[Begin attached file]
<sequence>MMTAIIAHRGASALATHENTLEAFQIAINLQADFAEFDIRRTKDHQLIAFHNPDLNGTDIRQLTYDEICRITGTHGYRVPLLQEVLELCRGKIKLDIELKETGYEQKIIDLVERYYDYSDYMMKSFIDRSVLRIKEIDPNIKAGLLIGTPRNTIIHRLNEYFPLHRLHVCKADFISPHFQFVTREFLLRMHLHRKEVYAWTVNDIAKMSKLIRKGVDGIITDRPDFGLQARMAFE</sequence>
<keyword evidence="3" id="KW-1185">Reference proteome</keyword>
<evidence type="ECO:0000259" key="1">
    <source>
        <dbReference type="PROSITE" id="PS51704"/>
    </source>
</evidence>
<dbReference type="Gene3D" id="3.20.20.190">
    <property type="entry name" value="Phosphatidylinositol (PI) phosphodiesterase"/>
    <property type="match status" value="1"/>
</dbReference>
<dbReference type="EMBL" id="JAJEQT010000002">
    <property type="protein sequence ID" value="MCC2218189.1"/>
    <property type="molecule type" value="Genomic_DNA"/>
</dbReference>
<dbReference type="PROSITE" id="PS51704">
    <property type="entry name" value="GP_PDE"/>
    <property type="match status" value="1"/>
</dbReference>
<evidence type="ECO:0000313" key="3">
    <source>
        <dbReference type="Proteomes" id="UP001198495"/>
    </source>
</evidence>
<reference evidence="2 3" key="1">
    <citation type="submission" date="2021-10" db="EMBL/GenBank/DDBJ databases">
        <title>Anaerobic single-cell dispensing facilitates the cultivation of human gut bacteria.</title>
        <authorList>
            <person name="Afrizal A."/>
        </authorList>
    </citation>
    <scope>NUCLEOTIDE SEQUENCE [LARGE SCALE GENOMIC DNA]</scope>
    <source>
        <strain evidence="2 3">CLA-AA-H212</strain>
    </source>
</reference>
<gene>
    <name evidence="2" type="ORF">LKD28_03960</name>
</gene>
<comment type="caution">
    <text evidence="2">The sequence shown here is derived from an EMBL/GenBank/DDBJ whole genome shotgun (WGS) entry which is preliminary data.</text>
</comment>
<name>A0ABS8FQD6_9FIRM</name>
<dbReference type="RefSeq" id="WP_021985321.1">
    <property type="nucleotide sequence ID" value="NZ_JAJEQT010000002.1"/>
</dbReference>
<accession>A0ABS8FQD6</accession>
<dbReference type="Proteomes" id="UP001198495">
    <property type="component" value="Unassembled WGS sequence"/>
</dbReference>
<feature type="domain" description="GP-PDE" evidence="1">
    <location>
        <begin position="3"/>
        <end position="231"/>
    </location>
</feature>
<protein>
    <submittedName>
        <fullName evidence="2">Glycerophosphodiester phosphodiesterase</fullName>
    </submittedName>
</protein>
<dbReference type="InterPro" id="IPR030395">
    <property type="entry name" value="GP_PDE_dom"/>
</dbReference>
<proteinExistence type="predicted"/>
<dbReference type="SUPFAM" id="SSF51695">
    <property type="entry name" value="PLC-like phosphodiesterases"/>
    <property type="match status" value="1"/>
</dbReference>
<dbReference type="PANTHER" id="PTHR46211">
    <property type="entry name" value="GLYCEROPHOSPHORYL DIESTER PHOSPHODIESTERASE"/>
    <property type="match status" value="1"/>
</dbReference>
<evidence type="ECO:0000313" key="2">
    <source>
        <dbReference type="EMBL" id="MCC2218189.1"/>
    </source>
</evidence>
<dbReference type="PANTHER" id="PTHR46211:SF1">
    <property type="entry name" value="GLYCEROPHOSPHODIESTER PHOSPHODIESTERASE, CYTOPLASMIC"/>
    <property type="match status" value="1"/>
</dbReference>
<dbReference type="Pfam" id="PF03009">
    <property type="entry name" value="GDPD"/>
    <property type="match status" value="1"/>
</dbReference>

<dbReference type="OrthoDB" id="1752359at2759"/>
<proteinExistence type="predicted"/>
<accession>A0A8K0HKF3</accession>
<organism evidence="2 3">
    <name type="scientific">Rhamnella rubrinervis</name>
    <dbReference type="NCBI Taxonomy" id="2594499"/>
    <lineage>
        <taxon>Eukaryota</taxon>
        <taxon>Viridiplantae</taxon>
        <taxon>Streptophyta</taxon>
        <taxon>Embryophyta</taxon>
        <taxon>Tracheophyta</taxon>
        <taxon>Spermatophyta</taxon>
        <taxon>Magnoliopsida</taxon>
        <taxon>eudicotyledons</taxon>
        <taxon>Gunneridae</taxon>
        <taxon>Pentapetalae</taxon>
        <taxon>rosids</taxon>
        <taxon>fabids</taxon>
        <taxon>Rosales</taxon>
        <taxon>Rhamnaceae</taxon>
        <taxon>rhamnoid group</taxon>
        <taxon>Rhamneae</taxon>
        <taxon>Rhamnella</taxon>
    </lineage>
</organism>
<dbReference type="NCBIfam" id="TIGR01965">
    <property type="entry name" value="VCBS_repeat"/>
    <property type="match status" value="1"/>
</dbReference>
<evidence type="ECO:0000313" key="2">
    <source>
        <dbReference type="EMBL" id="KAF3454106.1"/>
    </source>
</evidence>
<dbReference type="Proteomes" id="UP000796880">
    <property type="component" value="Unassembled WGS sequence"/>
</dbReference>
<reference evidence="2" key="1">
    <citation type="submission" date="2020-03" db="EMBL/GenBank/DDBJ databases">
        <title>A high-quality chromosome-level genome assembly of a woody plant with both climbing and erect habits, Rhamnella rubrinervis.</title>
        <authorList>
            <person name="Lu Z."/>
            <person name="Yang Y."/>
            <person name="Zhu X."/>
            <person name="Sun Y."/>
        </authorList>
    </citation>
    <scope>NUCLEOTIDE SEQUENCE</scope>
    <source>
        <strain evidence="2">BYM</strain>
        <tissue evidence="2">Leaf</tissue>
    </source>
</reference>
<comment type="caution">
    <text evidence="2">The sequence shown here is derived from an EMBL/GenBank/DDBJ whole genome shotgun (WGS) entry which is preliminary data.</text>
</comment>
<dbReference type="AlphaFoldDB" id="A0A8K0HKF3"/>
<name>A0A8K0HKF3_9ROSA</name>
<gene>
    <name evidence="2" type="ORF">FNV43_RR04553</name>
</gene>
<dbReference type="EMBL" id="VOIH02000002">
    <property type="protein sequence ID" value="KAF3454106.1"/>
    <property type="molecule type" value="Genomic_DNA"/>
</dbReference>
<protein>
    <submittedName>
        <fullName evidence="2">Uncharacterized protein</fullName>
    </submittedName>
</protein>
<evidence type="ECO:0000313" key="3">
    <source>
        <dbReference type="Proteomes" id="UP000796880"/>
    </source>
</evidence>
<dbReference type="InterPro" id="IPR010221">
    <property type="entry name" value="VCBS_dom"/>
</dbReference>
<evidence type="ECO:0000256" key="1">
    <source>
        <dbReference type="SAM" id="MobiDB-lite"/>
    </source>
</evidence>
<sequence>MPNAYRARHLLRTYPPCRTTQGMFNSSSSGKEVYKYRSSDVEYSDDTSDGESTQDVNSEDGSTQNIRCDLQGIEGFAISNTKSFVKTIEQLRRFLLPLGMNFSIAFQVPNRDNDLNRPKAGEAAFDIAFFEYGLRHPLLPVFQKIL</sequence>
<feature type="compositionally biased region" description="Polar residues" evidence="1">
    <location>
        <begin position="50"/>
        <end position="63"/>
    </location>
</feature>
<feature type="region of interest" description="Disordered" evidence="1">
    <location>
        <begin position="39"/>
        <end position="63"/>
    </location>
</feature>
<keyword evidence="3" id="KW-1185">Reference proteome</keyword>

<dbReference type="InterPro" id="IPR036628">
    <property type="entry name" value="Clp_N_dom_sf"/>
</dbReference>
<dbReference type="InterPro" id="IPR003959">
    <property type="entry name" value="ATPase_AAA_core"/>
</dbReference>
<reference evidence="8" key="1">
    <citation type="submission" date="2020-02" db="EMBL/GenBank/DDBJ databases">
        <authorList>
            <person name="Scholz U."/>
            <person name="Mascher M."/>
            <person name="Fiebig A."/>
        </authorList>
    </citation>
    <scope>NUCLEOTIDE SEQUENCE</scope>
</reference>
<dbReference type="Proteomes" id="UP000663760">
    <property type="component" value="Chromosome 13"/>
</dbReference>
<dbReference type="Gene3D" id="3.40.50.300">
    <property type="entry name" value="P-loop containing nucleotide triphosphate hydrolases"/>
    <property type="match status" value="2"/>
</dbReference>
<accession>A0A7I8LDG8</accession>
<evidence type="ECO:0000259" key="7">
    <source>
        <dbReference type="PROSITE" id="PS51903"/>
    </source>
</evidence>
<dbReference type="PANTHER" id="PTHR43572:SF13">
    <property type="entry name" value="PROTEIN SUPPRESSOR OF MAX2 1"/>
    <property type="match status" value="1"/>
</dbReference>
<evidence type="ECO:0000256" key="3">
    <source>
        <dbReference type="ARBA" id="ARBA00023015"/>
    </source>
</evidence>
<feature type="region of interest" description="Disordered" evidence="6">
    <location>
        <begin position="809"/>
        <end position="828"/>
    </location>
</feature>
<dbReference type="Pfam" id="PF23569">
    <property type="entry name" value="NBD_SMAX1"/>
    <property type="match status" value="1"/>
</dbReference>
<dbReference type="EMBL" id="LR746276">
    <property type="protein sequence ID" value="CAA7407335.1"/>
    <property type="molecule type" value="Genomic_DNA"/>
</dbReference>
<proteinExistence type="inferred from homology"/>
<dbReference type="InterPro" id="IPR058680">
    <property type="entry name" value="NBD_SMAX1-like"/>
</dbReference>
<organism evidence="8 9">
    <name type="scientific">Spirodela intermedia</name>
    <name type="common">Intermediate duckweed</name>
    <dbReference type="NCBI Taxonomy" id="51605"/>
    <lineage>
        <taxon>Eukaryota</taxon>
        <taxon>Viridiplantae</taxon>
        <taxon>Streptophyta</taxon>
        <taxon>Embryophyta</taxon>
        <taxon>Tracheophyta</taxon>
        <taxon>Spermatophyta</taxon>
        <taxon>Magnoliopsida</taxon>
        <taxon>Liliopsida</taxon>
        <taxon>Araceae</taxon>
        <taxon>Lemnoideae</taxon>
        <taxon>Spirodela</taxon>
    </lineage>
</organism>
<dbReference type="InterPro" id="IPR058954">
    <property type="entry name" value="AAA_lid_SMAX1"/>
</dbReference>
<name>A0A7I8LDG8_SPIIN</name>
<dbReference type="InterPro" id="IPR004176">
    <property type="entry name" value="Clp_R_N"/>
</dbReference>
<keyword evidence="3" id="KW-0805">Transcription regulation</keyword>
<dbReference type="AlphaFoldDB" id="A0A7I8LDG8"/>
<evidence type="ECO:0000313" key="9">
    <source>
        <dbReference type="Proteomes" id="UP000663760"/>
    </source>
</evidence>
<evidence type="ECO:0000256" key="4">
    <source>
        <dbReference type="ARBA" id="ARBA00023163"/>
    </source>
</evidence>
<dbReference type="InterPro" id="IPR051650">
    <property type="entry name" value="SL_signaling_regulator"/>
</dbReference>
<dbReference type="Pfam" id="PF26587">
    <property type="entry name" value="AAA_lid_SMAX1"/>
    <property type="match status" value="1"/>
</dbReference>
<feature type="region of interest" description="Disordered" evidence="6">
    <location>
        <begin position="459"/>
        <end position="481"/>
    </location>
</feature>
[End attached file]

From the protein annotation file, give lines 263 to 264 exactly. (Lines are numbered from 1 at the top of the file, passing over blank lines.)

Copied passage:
<dbReference type="InterPro" id="IPR004176">
    <property type="entry name" value="Clp_R_N"/>